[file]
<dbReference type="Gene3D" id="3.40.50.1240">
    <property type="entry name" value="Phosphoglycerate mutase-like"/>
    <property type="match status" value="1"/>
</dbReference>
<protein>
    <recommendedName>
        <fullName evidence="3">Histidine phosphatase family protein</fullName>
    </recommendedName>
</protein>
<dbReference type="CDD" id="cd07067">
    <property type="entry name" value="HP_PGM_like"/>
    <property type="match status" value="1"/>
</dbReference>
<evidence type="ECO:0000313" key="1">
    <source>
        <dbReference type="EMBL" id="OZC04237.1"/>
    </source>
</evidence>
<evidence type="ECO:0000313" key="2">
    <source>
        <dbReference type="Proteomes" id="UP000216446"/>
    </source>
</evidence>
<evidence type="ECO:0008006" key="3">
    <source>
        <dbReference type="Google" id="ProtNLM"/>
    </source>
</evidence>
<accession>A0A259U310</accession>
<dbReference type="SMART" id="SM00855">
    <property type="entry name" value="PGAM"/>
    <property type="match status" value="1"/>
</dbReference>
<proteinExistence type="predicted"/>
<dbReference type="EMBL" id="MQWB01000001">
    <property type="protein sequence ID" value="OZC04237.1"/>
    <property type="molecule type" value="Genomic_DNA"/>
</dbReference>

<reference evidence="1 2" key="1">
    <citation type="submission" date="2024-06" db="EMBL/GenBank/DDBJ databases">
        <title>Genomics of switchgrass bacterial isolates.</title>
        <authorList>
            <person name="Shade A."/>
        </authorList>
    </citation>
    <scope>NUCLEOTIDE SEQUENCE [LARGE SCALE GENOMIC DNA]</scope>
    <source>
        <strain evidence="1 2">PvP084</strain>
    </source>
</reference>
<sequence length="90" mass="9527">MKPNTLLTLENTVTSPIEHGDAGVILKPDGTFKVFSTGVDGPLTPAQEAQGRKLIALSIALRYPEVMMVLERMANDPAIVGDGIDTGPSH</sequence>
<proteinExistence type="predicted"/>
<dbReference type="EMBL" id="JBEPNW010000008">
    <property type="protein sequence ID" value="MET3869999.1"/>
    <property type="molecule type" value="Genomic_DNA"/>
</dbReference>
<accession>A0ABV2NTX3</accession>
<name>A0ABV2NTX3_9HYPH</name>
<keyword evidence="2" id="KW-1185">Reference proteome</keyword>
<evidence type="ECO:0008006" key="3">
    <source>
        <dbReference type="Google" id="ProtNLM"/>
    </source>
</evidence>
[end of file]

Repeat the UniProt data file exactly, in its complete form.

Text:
<dbReference type="Gene3D" id="3.40.50.1240">
    <property type="entry name" value="Phosphoglycerate mutase-like"/>
    <property type="match status" value="1"/>
</dbReference>
<protein>
    <recommendedName>
        <fullName evidence="3">Histidine phosphatase family protein</fullName>
    </recommendedName>
</protein>
<dbReference type="CDD" id="cd07067">
    <property type="entry name" value="HP_PGM_like"/>
    <property type="match status" value="1"/>
</dbReference>
<evidence type="ECO:0000313" key="1">
    <source>
        <dbReference type="EMBL" id="OZC04237.1"/>
    </source>
</evidence>
<evidence type="ECO:0000313" key="2">
    <source>
        <dbReference type="Proteomes" id="UP000216446"/>
    </source>
</evidence>
<evidence type="ECO:0008006" key="3">
    <source>
        <dbReference type="Google" id="ProtNLM"/>
    </source>
</evidence>
<accession>A0A259U310</accession>
<dbReference type="SMART" id="SM00855">
    <property type="entry name" value="PGAM"/>
    <property type="match status" value="1"/>
</dbReference>
<proteinExistence type="predicted"/>
<dbReference type="EMBL" id="MQWB01000001">
    <property type="protein sequence ID" value="OZC04237.1"/>
    <property type="molecule type" value="Genomic_DNA"/>
</dbReference>

<reference evidence="1 2" key="1">
    <citation type="submission" date="2024-06" db="EMBL/GenBank/DDBJ databases">
        <title>Genomics of switchgrass bacterial isolates.</title>
        <authorList>
            <person name="Shade A."/>
        </authorList>
    </citation>
    <scope>NUCLEOTIDE SEQUENCE [LARGE SCALE GENOMIC DNA]</scope>
    <source>
        <strain evidence="1 2">PvP084</strain>
    </source>
</reference>
<sequence length="90" mass="9527">MKPNTLLTLENTVTSPIEHGDAGVILKPDGTFKVFSTGVDGPLTPAQEAQGRKLIALSIALRYPEVMMVLERMANDPAIVGDGIDTGPSH</sequence>
<proteinExistence type="predicted"/>
<dbReference type="EMBL" id="JBEPNW010000008">
    <property type="protein sequence ID" value="MET3869999.1"/>
    <property type="molecule type" value="Genomic_DNA"/>
</dbReference>
<accession>A0ABV2NTX3</accession>
<name>A0ABV2NTX3_9HYPH</name>
<keyword evidence="2" id="KW-1185">Reference proteome</keyword>
<evidence type="ECO:0008006" key="3">
    <source>
        <dbReference type="Google" id="ProtNLM"/>
    </source>
</evidence>